Coming Soon, a Century Late: A Black Film Gem

For decades, the seven reels from 1913 lay unexamined in the film archives of the Museum of Modern Art. Now, after years of research, a historic find has emerged: what MoMA curators say is the earliest surviving footage for a feature film with a black cast. It is a rare visual depiction of middle-class black characters from an era when lynchings and stereotyped black images were commonplace. What’s more, the material features Bert Williams, the first black superstar on Broadway. Williams appears in blackface in the untitled silent film along with a roster of actors from the sparsely documented community of black performers in Harlem on the cusp of the Harlem Renaissance. Remarkably, the reels also capture behind-the-scenes interactions between these performers and the directors.

MoMA plans an exhibition around the work called “100 Years in Post-Production: Resurrecting a Lost Landmark of Black Film History,” which is to open on Oct. 24 and showcase excerpts and still frames. Sixty minutes of restored footage will be shown on Nov. 8 in the museum’s annual To Save and Project festival dedicated to film preservation…

Official Domestic Trailer for Terry Gilliam's 'The Zero Theorem' | Rope of Silicon

Meet The Creative Genius Behind Bugs Bunny, Daffy Duck And Wile E. Coyote

Saul Williams & Anisia Uzeyman Announce 'Dreamstates'

"Poet, musician (and now Broadway star) Saul Williams has a new project in the works–one that’s especially close to home. Working with his wife actress and filmmaker Anisia Uzeyman have launched a campaign to raise funds to complete their Afro-Punk inspired love story Dreamstates"


…and speaking of dreams, Anisia Uzeyman’s film, Dreamstates looks pretty ill

Lorraine Hansberry Documentary Project - the documentary

❝ Cinema is magic in the service of dreams.

Djibril Diop Mambéty

Interview with Djibril Diop Mambety Southern African Film Festival—1993 Africa Film & TV Magazine

Djibril Diop Mambety, director of the award winning Hyenas (click on picture for Real Video clip, "Ramatou’s Arrival) which played to packed audiences at the recent Southern African Film Festival, talks with Rachel Rawlins about his art, god, and the World Bank.

INTERVIEWER: Just tell me your name and your occupation and how you’d like to be described.

DJIBRIL: My name is Djibril. My first name is Djibril. Djibril is Gabriel, like the angel. If I have to describe myself I can say that I am just a history of a dream.

INTERVIEWER: A history of a dream. What do you mean by that?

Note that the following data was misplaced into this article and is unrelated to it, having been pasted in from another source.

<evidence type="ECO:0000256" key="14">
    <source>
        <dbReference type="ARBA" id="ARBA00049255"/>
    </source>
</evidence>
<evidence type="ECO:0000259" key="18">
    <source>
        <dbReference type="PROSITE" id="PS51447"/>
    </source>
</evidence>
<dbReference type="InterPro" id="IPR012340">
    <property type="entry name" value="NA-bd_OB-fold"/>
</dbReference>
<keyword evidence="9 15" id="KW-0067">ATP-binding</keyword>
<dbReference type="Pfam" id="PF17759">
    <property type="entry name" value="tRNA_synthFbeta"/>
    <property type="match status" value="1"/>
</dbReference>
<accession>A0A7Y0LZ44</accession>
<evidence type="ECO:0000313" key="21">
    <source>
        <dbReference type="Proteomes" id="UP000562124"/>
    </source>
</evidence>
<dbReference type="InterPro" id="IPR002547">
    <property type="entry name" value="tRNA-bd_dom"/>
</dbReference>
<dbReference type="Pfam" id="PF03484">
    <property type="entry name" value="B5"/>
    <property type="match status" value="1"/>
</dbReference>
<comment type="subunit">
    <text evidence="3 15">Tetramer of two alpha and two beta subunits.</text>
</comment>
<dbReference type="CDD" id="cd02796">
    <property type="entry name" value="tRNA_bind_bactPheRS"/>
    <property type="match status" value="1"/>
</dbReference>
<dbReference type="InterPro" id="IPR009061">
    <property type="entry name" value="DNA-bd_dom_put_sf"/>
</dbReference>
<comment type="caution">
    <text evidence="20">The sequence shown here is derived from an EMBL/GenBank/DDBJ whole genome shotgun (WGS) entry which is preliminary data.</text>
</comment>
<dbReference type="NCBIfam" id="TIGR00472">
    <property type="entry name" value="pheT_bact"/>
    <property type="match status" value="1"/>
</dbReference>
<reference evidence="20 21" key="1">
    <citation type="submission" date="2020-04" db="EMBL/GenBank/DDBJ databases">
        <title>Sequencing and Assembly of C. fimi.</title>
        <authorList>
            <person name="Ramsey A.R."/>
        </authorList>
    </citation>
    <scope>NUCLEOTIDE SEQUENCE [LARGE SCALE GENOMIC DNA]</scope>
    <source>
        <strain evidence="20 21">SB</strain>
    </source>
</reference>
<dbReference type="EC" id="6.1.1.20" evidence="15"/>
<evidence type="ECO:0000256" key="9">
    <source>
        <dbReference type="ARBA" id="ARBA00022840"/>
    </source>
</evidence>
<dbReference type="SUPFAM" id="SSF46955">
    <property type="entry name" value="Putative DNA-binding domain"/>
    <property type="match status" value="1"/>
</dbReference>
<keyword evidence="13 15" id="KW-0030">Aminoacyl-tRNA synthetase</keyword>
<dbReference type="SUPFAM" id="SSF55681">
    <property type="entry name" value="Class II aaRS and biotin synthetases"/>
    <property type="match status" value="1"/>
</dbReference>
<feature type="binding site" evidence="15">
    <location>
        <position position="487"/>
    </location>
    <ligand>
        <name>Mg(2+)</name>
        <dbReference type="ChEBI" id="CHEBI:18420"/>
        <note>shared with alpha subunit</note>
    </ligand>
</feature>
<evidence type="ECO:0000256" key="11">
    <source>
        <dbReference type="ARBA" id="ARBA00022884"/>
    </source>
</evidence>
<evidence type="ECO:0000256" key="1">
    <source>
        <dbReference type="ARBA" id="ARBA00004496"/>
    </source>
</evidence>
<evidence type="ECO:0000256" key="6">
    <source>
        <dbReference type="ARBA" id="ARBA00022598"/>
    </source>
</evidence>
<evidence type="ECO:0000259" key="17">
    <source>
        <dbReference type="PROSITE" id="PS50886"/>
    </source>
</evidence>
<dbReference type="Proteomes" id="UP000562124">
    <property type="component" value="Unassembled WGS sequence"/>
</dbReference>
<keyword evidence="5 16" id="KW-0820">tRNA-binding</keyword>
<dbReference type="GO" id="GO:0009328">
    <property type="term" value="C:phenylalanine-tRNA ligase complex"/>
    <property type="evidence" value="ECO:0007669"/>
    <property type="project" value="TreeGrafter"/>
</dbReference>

DJIBRIL: All my life is a dream. All my friends too.

INTERVIEWER: So you’re a maker of dreams.

DJIBRIL: Kind of.

INTERVIEWER: Hyenas has been very popular here. I understand that at the opening of the Festival you stood up and said that it is about the World Bank. Tell me about that.

DJIBRIL: Its earned millions many millions. It takes place in a poor city, amongst poor people and what I’m saying is : if you want money one of you will have to be killed. The World Bank and it’s International Monetary Fund did the same……with the poor South of the world. They tell the African people “we know that you’re poor but you have too many peoples working and you don’t have enough money to pay them so you have to kill some of them. Then we can give you money. You have to clean up your economy. kill enough people and we will give you money.”

INTERVIEWER: So you think that the people of Africa have accepted this and that they are killing their own people because of the World Bank’s money?

DJIBRIL: Yes, it’s mathematics. Kill and the money will be here…

more here

❝ As a Black woman filmmaker I feel that’s my job: visibility. And my preference within that job is Black subjectivity. Meaning I’m interested in the lives of Black folk as the subject. Not the predicate, not the tangent. These stories deserve to be told. Not as sociology, not as spectacle, not as a singular event that happens every so often, but regularly and purposefully as truth and as art on an ongoing basis, as do the stories of all the women you love.

Ava DuVernay

Quote is from her speech at the 7th Annual Black Women In Hollywood Luncheon by Essence. I really love the "not as sociology, not as spectacle" part. I love this quote so much and admire and enjoy Ava’s work.

(via wordtonick)

(Source:, via thisisntmyrealhair)


Watch: On Set ‘Behind Jim Jarmusch’ With the Making Of ‘The Limits of Control’

A movie of questionable quality that I really liked